Change is the only constant in life. While some people enjoy living an unpredictable life, others find the randomness of life deeply distressing. The changes that we faced over the past 3 months are immense. From travel restrictions, social distancing, working from home, banning social gatherings over 10 people to the current Circuit Breaker measures. Fears and anxiety have elevated while we are trying to adapt to these rapid and drastic changes.
The current COVID-19 pandemic has heightened uncertainty over the economy, employment, finances, relationships, and of course, physical and mental health. If you feel overwhelmed by uncertainty and worry, it’s important to know that you’re not alone; many of us are in the same boat at this time. It’s also important to realize that no matter how helpless and hopeless you feel, there are steps you can take to better deal with uncontrollable circumstances, alleviate your anxiety, and face the unknown with more confidence.
Learning to Cope with Uncertainty
While we may not wish to acknowledge it, uncertainty is a natural and unavoidable part of life. Very little about our lives is constant or totally certain, and while we have control over many things, we can’t control everything that happens to us. As the coronavirus outbreak has shown, life can change very quickly and very unpredictably. You may have suddenly become sick, lost your job, or found yourself struggling to put food on the table or keep your family safe. You may be anxious about when the pandemic will end or if life will ever return to normal.
To cope with all this uncertainty, many of us use worrying as a tool for trying to predict the future and avoid nasty surprises. Worrying can make it seem like you have some control over uncertain circumstances. You may believe that it will help you find a solution to your problems or prepare you for the worst. Maybe if you just agonize over a problem long enough, just think through every possibility, or read every opinion online, you’ll find a solution and be able to control the outcome. Unfortunately, none of this works. Chronic worrying can’t give you more control over uncontrollable events; it just robs you of enjoyment in the present, saps your energy, and keeps you up at night. But there are healthier ways to cope with uncertainty—and that begins with adjusting your mindset.
(Watch on YouTube: Build Positivity & Resilience with the Right Mindset)
Tip 1: Take action over the things you can control
Much about life is uncertain at the moment—and many things remain outside of your control. But while you can’t control the spread of a virus, the recovery of the economy, or whether you’ll have a pay check next week, you’re not totally powerless. Whatever your fears or personal circumstances, instead of worrying about the uncontrollable, try to refocus your mind on taking action over the aspects that are within your control.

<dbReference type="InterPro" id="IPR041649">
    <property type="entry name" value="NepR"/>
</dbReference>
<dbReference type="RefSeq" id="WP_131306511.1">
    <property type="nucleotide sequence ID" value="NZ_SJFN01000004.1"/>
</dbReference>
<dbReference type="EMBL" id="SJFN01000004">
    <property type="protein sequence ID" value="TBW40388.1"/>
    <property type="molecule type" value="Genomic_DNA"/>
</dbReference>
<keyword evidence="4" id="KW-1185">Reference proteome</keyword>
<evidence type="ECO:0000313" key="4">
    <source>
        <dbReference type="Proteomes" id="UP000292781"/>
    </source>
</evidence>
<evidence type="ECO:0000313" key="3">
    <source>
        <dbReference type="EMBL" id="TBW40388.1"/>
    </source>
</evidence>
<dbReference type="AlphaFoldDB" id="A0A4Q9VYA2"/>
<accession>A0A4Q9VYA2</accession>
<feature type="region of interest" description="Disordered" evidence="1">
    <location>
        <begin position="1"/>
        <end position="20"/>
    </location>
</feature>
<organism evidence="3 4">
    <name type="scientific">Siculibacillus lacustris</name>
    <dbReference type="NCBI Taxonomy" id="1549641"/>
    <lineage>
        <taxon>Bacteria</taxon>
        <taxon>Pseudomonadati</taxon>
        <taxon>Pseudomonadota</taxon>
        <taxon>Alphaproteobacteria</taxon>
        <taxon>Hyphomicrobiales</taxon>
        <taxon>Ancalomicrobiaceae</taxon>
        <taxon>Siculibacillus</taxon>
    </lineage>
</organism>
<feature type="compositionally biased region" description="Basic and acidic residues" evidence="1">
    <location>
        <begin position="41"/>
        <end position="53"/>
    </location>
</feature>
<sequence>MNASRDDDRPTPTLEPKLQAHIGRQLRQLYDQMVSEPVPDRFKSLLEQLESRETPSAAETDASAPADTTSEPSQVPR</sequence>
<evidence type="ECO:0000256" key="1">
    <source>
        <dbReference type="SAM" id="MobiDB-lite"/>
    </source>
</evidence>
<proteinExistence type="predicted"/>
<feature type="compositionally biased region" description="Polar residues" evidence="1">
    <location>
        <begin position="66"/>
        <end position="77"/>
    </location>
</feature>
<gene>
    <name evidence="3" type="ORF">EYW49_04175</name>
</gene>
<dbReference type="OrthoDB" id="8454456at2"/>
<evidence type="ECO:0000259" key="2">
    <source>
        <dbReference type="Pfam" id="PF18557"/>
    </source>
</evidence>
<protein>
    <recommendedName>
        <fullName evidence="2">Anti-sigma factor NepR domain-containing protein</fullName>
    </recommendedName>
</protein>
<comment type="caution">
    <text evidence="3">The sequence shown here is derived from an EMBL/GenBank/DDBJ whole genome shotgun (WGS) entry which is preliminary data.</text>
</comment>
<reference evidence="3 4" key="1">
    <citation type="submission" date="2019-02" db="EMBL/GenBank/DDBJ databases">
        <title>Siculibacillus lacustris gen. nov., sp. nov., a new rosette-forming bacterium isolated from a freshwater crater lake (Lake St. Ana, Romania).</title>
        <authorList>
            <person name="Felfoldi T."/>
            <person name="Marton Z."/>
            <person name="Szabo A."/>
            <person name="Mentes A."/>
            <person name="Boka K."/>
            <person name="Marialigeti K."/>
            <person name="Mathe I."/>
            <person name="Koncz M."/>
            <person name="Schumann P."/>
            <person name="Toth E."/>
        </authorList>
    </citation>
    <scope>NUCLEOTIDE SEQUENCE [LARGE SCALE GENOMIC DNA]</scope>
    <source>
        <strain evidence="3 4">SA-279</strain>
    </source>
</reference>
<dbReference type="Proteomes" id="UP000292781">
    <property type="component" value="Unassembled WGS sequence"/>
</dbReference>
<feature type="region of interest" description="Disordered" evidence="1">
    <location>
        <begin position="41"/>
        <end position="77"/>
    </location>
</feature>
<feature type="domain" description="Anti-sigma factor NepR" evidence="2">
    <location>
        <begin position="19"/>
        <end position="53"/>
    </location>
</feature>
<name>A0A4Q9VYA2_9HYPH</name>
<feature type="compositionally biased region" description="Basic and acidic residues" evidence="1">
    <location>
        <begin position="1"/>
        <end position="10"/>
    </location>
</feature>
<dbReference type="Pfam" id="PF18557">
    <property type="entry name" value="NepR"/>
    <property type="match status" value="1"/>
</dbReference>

For example, if you’ve lost your job or income during this difficult time, you still have control over how much energy you put into searching online for work, sending out resumes, or networking with your contacts. Similarly, if you’re worried about your health amid the coronavirus pandemic, you can take action by regularly washing your hands, cleaning surfaces, avoiding crowds, and looking out for vulnerable friends and neighbors.
By focusing on the aspects of a problem that you can control in this way, you’ll switch from ineffective worrying and ruminating into active problem-solving. Of course, all circumstances are different and you may find that in some situations all you can control is your attitude and emotional response.
Tip 2: Learn to accept uncertainty
No matter how much you strive to eliminate doubt and volatility from your life, the truth is you already accept a lot of uncertainty every day. Each time you cross a street, get behind the wheel of a car, or eat takeout or restaurant food you’re accepting a level of uncertainty. You’re trusting that the traffic will stop, you won’t have an accident, and everything you’re eating is safe. The chances of something bad happening in these circumstances is small, so you accept the risk and move on without requiring certainty.
When irrational fears and worries take hold, it can be hard to think logically and accurately weigh up the probability of something bad happening.
(Related: How to Combat Chronic Worrying)
Tip 3: Focus on the present
Uncertainty is often centered on worries about the future and all the bad things you can anticipate happening. It can leave you feeling hopeless and depressed about the days ahead, exaggerate the scope of the problems you face, and even paralyze you from taking action to overcome a problem.
One of the surest ways to avoid worrying about the future is to focus on the present. Instead of trying to predict what might happen, switch your attention to what’s happening right now. By being fully connected to the present, you can interrupt the negative assumptions and catastrophic predictions running through your mind.
You can learn to purposely focus your attention on the present through mindfulness. With regular practice, mindfulness can help change your preoccupation with future worries to a stronger appreciation of the present moment—as well as help calm your mind, ease stress, and boost your overall mood.
Using mindfulness to stay focused on the present can take perseverance. Initially, you may find that your focus keeps wandering back to your future fears and worries—but keep at it. Each time you focus your attention back on the present, you’re strengthening a new mental habit that can help you break free of uncertainty.
(Watch on YouTube: Overcome your Stress and Anxiety with Mindfulness)